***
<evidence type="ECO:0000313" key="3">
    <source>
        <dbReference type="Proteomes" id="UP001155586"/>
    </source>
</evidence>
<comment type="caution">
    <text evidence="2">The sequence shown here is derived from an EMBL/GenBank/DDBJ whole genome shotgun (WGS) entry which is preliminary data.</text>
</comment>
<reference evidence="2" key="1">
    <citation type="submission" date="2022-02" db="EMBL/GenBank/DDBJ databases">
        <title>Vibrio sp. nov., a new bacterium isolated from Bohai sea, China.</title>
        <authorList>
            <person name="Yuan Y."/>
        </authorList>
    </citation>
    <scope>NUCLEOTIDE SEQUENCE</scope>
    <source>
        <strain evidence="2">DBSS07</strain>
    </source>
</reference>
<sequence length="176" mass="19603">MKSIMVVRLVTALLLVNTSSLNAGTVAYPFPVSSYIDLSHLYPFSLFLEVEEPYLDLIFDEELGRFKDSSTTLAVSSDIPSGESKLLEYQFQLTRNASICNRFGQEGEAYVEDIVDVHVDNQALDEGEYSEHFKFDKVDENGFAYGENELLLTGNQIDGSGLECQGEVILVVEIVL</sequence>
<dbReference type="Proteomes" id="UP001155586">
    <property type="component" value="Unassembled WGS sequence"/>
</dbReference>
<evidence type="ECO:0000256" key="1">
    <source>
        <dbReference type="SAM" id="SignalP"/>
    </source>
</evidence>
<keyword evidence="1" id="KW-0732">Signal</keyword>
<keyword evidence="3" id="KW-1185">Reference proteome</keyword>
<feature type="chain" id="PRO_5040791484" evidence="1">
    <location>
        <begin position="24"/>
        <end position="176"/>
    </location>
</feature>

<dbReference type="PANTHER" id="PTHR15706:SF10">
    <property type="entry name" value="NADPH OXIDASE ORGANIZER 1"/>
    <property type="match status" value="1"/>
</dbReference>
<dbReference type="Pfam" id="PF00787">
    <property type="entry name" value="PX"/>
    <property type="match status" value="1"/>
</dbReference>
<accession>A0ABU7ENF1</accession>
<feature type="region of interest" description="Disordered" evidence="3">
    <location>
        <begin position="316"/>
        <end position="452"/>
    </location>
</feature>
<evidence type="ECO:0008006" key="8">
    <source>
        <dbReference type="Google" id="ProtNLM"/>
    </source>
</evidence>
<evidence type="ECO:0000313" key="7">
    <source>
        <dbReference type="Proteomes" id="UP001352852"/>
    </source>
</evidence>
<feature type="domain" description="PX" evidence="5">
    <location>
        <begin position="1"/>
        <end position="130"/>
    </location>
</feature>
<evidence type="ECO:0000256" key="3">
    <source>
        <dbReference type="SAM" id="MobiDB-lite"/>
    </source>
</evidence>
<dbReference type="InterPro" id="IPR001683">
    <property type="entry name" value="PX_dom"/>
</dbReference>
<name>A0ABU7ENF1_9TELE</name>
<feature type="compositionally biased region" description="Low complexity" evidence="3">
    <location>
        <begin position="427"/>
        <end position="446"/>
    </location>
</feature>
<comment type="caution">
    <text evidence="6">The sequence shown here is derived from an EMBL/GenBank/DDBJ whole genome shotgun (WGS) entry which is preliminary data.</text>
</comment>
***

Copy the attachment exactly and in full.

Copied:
<evidence type="ECO:0000313" key="3">
    <source>
        <dbReference type="Proteomes" id="UP001155586"/>
    </source>
</evidence>
<comment type="caution">
    <text evidence="2">The sequence shown here is derived from an EMBL/GenBank/DDBJ whole genome shotgun (WGS) entry which is preliminary data.</text>
</comment>
<reference evidence="2" key="1">
    <citation type="submission" date="2022-02" db="EMBL/GenBank/DDBJ databases">
        <title>Vibrio sp. nov., a new bacterium isolated from Bohai sea, China.</title>
        <authorList>
            <person name="Yuan Y."/>
        </authorList>
    </citation>
    <scope>NUCLEOTIDE SEQUENCE</scope>
    <source>
        <strain evidence="2">DBSS07</strain>
    </source>
</reference>
<sequence length="176" mass="19603">MKSIMVVRLVTALLLVNTSSLNAGTVAYPFPVSSYIDLSHLYPFSLFLEVEEPYLDLIFDEELGRFKDSSTTLAVSSDIPSGESKLLEYQFQLTRNASICNRFGQEGEAYVEDIVDVHVDNQALDEGEYSEHFKFDKVDENGFAYGENELLLTGNQIDGSGLECQGEVILVVEIVL</sequence>
<dbReference type="Proteomes" id="UP001155586">
    <property type="component" value="Unassembled WGS sequence"/>
</dbReference>
<evidence type="ECO:0000256" key="1">
    <source>
        <dbReference type="SAM" id="SignalP"/>
    </source>
</evidence>
<keyword evidence="1" id="KW-0732">Signal</keyword>
<keyword evidence="3" id="KW-1185">Reference proteome</keyword>
<feature type="chain" id="PRO_5040791484" evidence="1">
    <location>
        <begin position="24"/>
        <end position="176"/>
    </location>
</feature>

<dbReference type="PANTHER" id="PTHR15706:SF10">
    <property type="entry name" value="NADPH OXIDASE ORGANIZER 1"/>
    <property type="match status" value="1"/>
</dbReference>
<dbReference type="Pfam" id="PF00787">
    <property type="entry name" value="PX"/>
    <property type="match status" value="1"/>
</dbReference>
<accession>A0ABU7ENF1</accession>
<feature type="region of interest" description="Disordered" evidence="3">
    <location>
        <begin position="316"/>
        <end position="452"/>
    </location>
</feature>
<evidence type="ECO:0008006" key="8">
    <source>
        <dbReference type="Google" id="ProtNLM"/>
    </source>
</evidence>
<evidence type="ECO:0000313" key="7">
    <source>
        <dbReference type="Proteomes" id="UP001352852"/>
    </source>
</evidence>
<feature type="domain" description="PX" evidence="5">
    <location>
        <begin position="1"/>
        <end position="130"/>
    </location>
</feature>
<evidence type="ECO:0000256" key="3">
    <source>
        <dbReference type="SAM" id="MobiDB-lite"/>
    </source>
</evidence>
<dbReference type="InterPro" id="IPR001683">
    <property type="entry name" value="PX_dom"/>
</dbReference>
<name>A0ABU7ENF1_9TELE</name>
<feature type="compositionally biased region" description="Low complexity" evidence="3">
    <location>
        <begin position="427"/>
        <end position="446"/>
    </location>
</feature>
<comment type="caution">
    <text evidence="6">The sequence shown here is derived from an EMBL/GenBank/DDBJ whole genome shotgun (WGS) entry which is preliminary data.</text>
</comment>